The World’s First Functional Painting Typewriter

To the delight of fetishists of redundant technology, an American artist has created a typewriter that paints.

Madeleine Watts
Published on December 06, 2011

Typewriters are probably the most-sought after and treasured piece of redundant technology in the sweeping landscape of once lame and now cool thingamajigs, including the cassette tape, the Holga camera and the record player. Typewriters are both beautifully designed and encourage a completely different, more permanent, mode of writing - one which has no 'delete' key. Ardent hipster poets, typography fetishists and Cormac McCarthy are all proponents of the humble typewriter, and with the hysterical wave of appreciation has come a range of design innovations. We've seen artists using the typewriter's punctuation keys to create art and the creation of typewriter apps for your iPhone. We've also seen some terrible, terrible poetry.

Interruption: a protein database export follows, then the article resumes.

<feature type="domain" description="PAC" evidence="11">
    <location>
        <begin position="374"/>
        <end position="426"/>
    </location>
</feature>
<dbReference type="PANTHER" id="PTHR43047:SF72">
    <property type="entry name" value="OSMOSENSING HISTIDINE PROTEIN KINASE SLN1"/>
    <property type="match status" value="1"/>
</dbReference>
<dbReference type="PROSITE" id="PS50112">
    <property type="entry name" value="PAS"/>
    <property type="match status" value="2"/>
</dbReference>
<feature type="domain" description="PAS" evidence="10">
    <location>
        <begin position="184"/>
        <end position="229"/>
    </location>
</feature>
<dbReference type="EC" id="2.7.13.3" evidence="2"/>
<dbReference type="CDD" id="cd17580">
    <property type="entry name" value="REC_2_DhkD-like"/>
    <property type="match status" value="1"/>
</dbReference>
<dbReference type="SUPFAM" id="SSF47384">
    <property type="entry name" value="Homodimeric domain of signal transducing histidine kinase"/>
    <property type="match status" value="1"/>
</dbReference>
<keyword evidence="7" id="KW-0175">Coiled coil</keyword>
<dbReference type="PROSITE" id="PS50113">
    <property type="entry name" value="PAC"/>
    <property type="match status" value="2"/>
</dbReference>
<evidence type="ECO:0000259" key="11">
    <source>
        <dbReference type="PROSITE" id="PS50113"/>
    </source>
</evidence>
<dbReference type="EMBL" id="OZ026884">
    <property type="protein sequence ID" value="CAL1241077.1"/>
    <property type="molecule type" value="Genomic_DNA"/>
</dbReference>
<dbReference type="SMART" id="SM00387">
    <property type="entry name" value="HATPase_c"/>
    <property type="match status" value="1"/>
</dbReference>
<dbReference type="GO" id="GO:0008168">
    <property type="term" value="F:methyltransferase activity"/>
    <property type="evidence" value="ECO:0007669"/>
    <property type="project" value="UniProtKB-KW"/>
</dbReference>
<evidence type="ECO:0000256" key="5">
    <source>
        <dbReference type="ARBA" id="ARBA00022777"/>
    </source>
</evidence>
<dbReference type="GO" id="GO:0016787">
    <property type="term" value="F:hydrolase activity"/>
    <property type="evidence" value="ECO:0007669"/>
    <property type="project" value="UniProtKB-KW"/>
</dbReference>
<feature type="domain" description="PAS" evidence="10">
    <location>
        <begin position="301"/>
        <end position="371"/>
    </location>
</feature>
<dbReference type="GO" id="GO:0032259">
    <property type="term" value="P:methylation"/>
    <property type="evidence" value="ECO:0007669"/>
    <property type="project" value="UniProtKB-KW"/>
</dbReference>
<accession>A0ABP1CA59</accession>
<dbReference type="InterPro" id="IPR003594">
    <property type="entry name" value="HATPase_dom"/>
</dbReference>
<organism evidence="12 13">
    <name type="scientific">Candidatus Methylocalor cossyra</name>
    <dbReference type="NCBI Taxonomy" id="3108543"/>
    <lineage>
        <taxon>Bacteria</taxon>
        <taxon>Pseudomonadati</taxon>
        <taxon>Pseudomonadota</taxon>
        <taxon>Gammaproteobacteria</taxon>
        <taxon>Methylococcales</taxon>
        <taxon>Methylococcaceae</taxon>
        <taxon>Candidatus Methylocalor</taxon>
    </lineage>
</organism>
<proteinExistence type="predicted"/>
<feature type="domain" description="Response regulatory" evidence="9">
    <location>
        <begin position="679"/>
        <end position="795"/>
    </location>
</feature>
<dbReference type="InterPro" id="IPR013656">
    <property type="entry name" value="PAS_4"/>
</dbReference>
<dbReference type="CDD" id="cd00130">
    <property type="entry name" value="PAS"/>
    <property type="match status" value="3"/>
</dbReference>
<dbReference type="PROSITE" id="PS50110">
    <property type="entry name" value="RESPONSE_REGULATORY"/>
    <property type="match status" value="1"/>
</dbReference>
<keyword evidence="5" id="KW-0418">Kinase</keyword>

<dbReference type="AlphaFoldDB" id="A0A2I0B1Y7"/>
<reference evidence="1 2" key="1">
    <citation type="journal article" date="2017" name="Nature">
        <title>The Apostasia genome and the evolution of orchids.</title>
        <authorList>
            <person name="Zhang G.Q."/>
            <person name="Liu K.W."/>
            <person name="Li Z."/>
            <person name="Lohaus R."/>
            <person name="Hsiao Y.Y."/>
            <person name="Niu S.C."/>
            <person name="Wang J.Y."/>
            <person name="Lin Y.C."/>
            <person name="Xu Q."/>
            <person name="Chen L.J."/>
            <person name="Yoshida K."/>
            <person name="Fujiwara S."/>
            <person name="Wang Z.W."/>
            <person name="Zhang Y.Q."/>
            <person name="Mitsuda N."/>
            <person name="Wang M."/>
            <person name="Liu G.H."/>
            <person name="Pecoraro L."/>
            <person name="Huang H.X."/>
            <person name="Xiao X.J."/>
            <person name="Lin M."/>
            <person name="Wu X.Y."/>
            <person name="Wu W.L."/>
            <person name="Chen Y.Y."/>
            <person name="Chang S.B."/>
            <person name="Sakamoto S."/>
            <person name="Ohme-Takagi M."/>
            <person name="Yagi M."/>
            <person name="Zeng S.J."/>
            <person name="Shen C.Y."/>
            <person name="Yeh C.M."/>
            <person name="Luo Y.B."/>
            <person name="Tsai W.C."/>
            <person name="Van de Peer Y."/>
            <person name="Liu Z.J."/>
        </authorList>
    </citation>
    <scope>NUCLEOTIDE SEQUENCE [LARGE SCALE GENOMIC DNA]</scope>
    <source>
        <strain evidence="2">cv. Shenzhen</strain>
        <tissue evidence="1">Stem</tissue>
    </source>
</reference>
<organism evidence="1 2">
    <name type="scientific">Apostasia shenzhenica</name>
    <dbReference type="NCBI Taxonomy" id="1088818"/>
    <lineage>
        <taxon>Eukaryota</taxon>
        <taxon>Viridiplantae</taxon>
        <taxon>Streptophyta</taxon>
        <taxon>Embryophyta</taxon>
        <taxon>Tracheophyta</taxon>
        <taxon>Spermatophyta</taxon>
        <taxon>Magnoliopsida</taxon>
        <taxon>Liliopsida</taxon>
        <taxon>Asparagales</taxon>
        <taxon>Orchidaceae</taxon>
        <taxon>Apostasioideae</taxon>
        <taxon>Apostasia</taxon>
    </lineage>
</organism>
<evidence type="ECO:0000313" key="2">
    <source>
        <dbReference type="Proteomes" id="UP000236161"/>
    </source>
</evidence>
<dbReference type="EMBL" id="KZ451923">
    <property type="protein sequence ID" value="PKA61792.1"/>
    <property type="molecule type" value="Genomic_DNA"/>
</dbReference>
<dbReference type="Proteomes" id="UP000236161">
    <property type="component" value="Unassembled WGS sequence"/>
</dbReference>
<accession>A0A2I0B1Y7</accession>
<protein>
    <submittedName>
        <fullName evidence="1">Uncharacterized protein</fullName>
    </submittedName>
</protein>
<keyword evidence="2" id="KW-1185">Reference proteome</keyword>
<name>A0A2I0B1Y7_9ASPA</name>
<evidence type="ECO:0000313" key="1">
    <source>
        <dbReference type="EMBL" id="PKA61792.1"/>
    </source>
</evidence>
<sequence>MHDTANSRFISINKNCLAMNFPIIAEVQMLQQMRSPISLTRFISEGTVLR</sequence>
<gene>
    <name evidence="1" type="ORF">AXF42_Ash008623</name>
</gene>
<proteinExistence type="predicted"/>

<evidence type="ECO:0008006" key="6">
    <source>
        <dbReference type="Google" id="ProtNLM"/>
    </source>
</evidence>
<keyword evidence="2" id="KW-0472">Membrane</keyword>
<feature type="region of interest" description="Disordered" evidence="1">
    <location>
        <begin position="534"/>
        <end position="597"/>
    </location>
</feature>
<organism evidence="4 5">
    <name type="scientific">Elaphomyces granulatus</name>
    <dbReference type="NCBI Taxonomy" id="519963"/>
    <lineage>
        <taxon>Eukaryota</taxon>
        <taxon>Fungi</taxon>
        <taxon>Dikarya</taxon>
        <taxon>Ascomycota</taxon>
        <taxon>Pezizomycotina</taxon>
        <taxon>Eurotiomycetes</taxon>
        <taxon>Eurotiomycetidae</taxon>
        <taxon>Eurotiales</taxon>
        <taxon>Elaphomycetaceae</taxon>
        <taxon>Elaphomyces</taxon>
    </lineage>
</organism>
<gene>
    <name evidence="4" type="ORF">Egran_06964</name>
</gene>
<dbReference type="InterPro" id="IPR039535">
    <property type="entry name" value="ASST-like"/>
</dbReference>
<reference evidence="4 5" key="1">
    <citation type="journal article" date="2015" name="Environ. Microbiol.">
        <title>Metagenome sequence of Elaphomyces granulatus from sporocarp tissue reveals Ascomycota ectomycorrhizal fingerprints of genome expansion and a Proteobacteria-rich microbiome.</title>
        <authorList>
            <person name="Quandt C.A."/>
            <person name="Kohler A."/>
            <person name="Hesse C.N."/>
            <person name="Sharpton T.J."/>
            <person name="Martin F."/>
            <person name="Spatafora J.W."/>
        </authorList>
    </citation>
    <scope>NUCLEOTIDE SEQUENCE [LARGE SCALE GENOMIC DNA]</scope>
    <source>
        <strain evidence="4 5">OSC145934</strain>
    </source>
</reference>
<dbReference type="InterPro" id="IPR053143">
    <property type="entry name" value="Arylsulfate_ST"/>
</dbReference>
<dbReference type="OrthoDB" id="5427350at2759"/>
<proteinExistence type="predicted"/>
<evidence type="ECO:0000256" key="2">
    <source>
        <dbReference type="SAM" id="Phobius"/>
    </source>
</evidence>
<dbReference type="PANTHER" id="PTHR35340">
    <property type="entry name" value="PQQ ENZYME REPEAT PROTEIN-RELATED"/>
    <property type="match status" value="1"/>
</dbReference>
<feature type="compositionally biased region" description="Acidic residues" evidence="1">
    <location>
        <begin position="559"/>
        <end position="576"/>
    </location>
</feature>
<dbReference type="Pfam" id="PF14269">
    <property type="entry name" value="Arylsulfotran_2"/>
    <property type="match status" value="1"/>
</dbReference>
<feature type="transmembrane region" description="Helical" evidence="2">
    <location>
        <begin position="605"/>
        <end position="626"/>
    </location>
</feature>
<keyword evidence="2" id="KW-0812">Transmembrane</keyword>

The latest innovation takes the typewriter to a whole new level. American painter Tyree Callahan has created The Chromatic Typewriter, the world's first fully-functional painting typewriter. The typewriter has been built and submitted for the 2012 West Prize Competition, an annual art prize determined by popular vote. Callahan took a lonely and unused 1937 Underwood Typewriter and replaced the letter keys with colour pads and hue labels. This means that each time a key is pressed, you don't get a letter appearing on the page but a small rectangular pixel of colour. So far the typewriter has been used to create abstract landscape works on paper.

The West Prize is still open, so if you feel like giving props to the Chromatic Typewriter you'll need to download the app to the iPhone we're assuming you have and vote there.

[Via PSFK]

Published on December 06, 2011 by Madeleine Watts
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